Searching for the lost monastery of Deer

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A depiction of the site as it may have been during use. In particular, metalworking appears to have taken place there. (Image: Jan Dunbar)

Recent excavations in a field near the ruins of Deer Abbey in Aberdeenshire have provided the most compelling evidence so far for the remains of the monastery where the 10th-century Book of Deer may have been written and illuminated.

With parts written in Latin, Old Irish, and Scottish Gaelic, the Book of Deer contains the earliest surviving Gaelic writing and may be the oldest surviving manuscript produced in Scotland (a title that it contests with the Book of Kells). While the book is currently housed in the Cambridge University Library, the monastery from which it originated has been lost, and over the decades there have been many attempts to locate it, all without success. The most recent excavation has provided the biggest lead yet.

Landholdings scribbled in the margins of the book suggest that the monks were in the vicinity of Deer abbey – where they moved after the monastery where they composed the Book of Deer was abandoned – when they wrote it. Geophysical survey was therefore carried out by Rose Geophysics in a field near to Deer Abbey, revealing ‘interesting anomalies’ that warranted further investigation. Last summer, subsequent excavations unearthed a stone hearth, charcoal, and pottery fragments, as well as traces of a circular structure represented by a line of stake holes in a shallow ditch – possibly the remains of post-and-wattle windbreak. Fragments of slag suggest that this may have been a metalworking area.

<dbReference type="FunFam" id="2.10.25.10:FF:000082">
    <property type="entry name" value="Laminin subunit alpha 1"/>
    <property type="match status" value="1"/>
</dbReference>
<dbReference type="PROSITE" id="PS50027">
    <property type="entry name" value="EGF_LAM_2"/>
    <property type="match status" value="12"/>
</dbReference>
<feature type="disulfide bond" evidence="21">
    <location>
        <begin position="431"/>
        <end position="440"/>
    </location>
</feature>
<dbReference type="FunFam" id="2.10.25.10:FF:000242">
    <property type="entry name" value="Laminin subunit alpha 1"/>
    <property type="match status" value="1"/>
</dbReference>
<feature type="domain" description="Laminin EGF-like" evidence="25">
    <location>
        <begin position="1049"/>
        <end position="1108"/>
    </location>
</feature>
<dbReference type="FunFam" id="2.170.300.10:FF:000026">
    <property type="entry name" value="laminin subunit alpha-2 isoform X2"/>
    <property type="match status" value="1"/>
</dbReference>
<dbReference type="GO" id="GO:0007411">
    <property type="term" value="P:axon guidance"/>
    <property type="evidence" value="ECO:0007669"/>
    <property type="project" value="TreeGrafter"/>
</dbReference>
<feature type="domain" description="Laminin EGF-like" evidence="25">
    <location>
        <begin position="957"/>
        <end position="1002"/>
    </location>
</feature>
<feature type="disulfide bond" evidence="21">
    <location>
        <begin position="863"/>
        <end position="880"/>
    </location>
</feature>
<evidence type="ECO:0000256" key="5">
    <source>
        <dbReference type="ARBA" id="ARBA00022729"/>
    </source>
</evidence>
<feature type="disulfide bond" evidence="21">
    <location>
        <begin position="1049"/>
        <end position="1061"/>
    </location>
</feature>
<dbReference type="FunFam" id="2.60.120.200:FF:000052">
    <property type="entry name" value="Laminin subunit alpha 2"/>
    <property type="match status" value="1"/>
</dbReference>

While the handmade pottery was confirmed to be from the medieval period, radiocarbon dating was carried out on some of the charcoal to securely date the entire site. The results proved intriguing. Alison Cameron of Cameron Archaeology said: ‘The date for the charcoal is 1147 to 1260, which is extremely exciting because it is potentially the monastic period – it dates to the early medieval period when we know the monastery was in the area.’

Further exploration is expected to be carried out at the site in order to find more evidence of medieval activity. The 2018 dig is being crowdfunded:

This article appeared in CA 338.

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